Green roofs must in new NYC buildings

May 3, 2019

The New York City council has passed the Climate Mobilization Act requiring green roofs and/or solar panels on all new buildings in the city. Photo courtesy Linda S. Velazquez/Greenroofs[1]
The New York City council has passed the Climate Mobilization Act requiring green roofs and/or solar panels on all new buildings in the city.
Photo courtesy Linda S. Velazquez/Greenroofs

The New York City (NYC) council has passed a suite of measures to reduce the amount of greenhouse gases (GHGs) city buildings release, including a requirement for green roofs and/or solar panels on newly constructed buildings. The Climate Mobilization Act passed NYC council earlier this spring.

“For the past two years Green Roofs for Healthy Cities[2] has been advocating for new measures to grow the green roof market in New York City, and we are very pleased with the passage of this new legislation,” said Steven W. Peck, president of Green Roofs for Healthy Cities. “New York now joins cities like Denver, San Francisco, Toronto, and Portland, Oregon in making green roofs a requirement.”

“We are passing a bill that will not just make our skyline prettier—it will also improve the quality of life for New Yorkers for generations to come,” said Rafael Espinal, NYC council member, 37th District. “My legislation will require green roofs to be installed on new residential and commercial buildings, making New York the largest city in the nation to pass such a law.”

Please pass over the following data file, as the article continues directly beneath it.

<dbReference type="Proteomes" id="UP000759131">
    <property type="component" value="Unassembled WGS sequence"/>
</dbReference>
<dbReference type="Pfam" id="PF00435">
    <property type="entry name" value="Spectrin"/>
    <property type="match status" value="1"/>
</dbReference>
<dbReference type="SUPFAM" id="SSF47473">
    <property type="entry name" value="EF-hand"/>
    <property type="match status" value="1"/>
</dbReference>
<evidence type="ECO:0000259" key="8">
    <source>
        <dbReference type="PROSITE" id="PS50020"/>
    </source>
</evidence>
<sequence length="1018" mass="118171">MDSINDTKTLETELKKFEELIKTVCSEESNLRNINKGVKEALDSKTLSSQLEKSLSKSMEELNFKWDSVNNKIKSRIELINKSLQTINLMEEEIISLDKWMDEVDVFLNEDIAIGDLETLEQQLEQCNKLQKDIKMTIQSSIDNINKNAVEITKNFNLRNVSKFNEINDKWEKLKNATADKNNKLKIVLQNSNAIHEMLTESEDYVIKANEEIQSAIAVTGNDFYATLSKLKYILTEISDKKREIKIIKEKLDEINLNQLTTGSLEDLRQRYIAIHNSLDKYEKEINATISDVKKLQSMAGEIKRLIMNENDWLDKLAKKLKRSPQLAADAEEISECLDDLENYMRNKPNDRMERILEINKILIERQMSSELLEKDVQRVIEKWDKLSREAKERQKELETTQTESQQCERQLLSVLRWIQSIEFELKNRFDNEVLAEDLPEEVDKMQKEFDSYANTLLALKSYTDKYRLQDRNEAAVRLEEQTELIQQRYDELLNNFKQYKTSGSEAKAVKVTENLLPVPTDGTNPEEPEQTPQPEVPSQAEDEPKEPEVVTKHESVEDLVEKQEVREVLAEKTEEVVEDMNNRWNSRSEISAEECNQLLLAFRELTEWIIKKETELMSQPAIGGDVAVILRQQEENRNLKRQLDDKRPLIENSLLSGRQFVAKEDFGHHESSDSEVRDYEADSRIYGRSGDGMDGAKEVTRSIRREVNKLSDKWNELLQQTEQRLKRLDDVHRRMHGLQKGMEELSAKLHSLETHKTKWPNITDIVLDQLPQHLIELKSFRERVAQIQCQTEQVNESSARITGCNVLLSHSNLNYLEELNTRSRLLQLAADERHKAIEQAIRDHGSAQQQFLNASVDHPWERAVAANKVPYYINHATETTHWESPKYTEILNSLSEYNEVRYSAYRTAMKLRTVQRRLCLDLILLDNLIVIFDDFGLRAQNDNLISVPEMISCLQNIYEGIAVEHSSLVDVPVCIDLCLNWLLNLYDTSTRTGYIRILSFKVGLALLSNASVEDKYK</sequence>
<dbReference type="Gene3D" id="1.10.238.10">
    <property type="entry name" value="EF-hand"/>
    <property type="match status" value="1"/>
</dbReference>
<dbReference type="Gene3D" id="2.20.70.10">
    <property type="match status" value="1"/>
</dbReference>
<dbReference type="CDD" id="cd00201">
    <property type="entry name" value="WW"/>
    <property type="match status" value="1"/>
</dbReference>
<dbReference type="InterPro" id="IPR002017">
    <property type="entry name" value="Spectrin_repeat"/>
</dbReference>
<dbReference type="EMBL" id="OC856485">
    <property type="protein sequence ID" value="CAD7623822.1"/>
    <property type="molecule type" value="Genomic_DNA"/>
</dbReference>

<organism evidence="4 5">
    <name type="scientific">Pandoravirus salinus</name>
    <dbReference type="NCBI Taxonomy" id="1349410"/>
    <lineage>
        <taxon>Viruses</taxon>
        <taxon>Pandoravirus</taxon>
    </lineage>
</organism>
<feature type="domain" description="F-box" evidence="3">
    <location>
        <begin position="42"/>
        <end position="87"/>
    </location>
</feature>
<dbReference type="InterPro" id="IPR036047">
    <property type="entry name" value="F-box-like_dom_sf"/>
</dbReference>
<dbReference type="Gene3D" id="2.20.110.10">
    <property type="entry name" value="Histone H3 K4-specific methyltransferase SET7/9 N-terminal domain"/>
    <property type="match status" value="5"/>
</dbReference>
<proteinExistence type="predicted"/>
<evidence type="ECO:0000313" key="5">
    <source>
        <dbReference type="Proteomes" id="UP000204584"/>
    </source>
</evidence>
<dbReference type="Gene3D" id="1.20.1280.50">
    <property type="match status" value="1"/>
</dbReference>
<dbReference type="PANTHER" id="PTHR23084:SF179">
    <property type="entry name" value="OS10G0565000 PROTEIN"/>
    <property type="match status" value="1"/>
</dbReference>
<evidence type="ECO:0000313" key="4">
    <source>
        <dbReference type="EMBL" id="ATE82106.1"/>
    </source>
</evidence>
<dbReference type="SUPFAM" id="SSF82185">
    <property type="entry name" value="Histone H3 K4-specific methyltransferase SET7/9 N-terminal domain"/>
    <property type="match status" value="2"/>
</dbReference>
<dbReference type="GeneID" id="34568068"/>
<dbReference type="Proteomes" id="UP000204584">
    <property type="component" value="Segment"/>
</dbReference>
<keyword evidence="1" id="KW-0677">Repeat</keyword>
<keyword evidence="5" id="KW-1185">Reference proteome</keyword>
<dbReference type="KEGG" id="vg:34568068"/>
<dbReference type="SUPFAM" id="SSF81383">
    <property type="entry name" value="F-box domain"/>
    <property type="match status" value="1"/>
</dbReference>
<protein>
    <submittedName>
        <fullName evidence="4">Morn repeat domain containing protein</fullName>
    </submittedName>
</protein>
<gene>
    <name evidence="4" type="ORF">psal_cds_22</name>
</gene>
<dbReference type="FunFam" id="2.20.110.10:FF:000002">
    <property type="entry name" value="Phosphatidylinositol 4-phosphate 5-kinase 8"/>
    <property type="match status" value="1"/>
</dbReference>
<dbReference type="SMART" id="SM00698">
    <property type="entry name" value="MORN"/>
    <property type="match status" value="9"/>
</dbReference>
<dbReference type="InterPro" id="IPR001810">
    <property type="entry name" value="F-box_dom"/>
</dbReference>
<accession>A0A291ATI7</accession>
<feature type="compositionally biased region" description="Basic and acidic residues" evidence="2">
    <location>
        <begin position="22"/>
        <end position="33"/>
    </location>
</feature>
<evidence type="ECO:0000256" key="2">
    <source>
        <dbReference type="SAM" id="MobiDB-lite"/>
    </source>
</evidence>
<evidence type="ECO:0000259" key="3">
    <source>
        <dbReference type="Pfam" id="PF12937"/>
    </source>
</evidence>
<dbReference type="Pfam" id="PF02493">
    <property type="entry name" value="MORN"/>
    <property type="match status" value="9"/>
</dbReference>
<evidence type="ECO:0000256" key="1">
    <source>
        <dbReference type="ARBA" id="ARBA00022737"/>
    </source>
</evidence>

Green roofs cool down cities by mitigating the urban heat island effect, cut energy costs, absorb air pollution, reduce storm water runoff, promote biodiversity, provide soundproofing, and make our cities more livable for all, Espinal added.

In a densely packed metropolitan of over seven million residents, commercial and residential buildings are the largest source of emissions and sit at the center of the policy change. The act will set emission caps with the goal of reducing emissions by 2030[3]. Depending on the size and property assessments of the buildings, owners will be able to meet targets, ranging from a cut of emissions by 40 percent by 2030 and 80 percent by 2050 for larger buildings. Smaller buildings will reduce emissions in more modest measures.

 

Endnotes:
  1. [Image]: https://www.constructionspecifier.com/wp-content/uploads/2019/05/Opener-1.jpg
  2. Green Roofs for Healthy Cities: https://greenroofs.org/
  3. reducing emissions by 2030: https://www.constructionspecifier.com/nyc-mayor-plans-to-ban-new-inefficient-glass-skyscrapers/

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